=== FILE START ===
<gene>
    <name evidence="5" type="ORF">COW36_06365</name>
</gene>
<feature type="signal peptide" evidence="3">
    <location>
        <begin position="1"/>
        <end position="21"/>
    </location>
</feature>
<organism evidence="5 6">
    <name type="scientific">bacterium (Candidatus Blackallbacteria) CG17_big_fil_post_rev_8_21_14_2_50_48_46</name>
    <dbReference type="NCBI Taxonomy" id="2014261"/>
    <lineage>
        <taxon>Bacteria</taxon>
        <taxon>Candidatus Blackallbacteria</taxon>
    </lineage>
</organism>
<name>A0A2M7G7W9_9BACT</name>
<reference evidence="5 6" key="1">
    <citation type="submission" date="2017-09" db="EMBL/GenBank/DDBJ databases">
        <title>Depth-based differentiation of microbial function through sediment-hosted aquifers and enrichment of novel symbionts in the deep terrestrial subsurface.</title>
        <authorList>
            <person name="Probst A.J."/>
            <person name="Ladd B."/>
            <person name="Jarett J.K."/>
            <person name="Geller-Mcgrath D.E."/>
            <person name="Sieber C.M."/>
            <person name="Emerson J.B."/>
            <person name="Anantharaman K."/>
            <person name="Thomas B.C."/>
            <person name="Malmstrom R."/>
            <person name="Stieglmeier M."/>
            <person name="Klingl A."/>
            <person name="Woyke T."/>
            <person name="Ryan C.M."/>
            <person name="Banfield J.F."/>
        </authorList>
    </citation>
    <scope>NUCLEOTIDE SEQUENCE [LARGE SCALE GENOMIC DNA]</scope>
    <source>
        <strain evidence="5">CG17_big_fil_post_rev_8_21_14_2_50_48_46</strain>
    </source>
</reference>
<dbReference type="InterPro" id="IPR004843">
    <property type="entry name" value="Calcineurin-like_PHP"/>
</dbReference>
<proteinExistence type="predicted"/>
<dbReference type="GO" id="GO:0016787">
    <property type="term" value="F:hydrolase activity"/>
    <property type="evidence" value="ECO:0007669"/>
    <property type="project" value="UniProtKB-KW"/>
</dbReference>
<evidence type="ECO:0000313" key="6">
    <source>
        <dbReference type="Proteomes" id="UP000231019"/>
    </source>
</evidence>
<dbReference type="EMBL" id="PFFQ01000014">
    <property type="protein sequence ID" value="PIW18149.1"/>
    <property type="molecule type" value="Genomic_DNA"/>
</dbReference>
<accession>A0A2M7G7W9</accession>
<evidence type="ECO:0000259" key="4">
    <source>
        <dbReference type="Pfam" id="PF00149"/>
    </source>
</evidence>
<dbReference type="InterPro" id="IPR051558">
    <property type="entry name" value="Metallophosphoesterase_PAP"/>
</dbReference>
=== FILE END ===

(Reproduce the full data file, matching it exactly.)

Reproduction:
<gene>
    <name evidence="5" type="ORF">COW36_06365</name>
</gene>
<feature type="signal peptide" evidence="3">
    <location>
        <begin position="1"/>
        <end position="21"/>
    </location>
</feature>
<organism evidence="5 6">
    <name type="scientific">bacterium (Candidatus Blackallbacteria) CG17_big_fil_post_rev_8_21_14_2_50_48_46</name>
    <dbReference type="NCBI Taxonomy" id="2014261"/>
    <lineage>
        <taxon>Bacteria</taxon>
        <taxon>Candidatus Blackallbacteria</taxon>
    </lineage>
</organism>
<name>A0A2M7G7W9_9BACT</name>
<reference evidence="5 6" key="1">
    <citation type="submission" date="2017-09" db="EMBL/GenBank/DDBJ databases">
        <title>Depth-based differentiation of microbial function through sediment-hosted aquifers and enrichment of novel symbionts in the deep terrestrial subsurface.</title>
        <authorList>
            <person name="Probst A.J."/>
            <person name="Ladd B."/>
            <person name="Jarett J.K."/>
            <person name="Geller-Mcgrath D.E."/>
            <person name="Sieber C.M."/>
            <person name="Emerson J.B."/>
            <person name="Anantharaman K."/>
            <person name="Thomas B.C."/>
            <person name="Malmstrom R."/>
            <person name="Stieglmeier M."/>
            <person name="Klingl A."/>
            <person name="Woyke T."/>
            <person name="Ryan C.M."/>
            <person name="Banfield J.F."/>
        </authorList>
    </citation>
    <scope>NUCLEOTIDE SEQUENCE [LARGE SCALE GENOMIC DNA]</scope>
    <source>
        <strain evidence="5">CG17_big_fil_post_rev_8_21_14_2_50_48_46</strain>
    </source>
</reference>
<dbReference type="InterPro" id="IPR004843">
    <property type="entry name" value="Calcineurin-like_PHP"/>
</dbReference>
<proteinExistence type="predicted"/>
<dbReference type="GO" id="GO:0016787">
    <property type="term" value="F:hydrolase activity"/>
    <property type="evidence" value="ECO:0007669"/>
    <property type="project" value="UniProtKB-KW"/>
</dbReference>
<evidence type="ECO:0000313" key="6">
    <source>
        <dbReference type="Proteomes" id="UP000231019"/>
    </source>
</evidence>
<dbReference type="EMBL" id="PFFQ01000014">
    <property type="protein sequence ID" value="PIW18149.1"/>
    <property type="molecule type" value="Genomic_DNA"/>
</dbReference>
<accession>A0A2M7G7W9</accession>
<evidence type="ECO:0000259" key="4">
    <source>
        <dbReference type="Pfam" id="PF00149"/>
    </source>
</evidence>
<dbReference type="InterPro" id="IPR051558">
    <property type="entry name" value="Metallophosphoesterase_PAP"/>
</dbReference>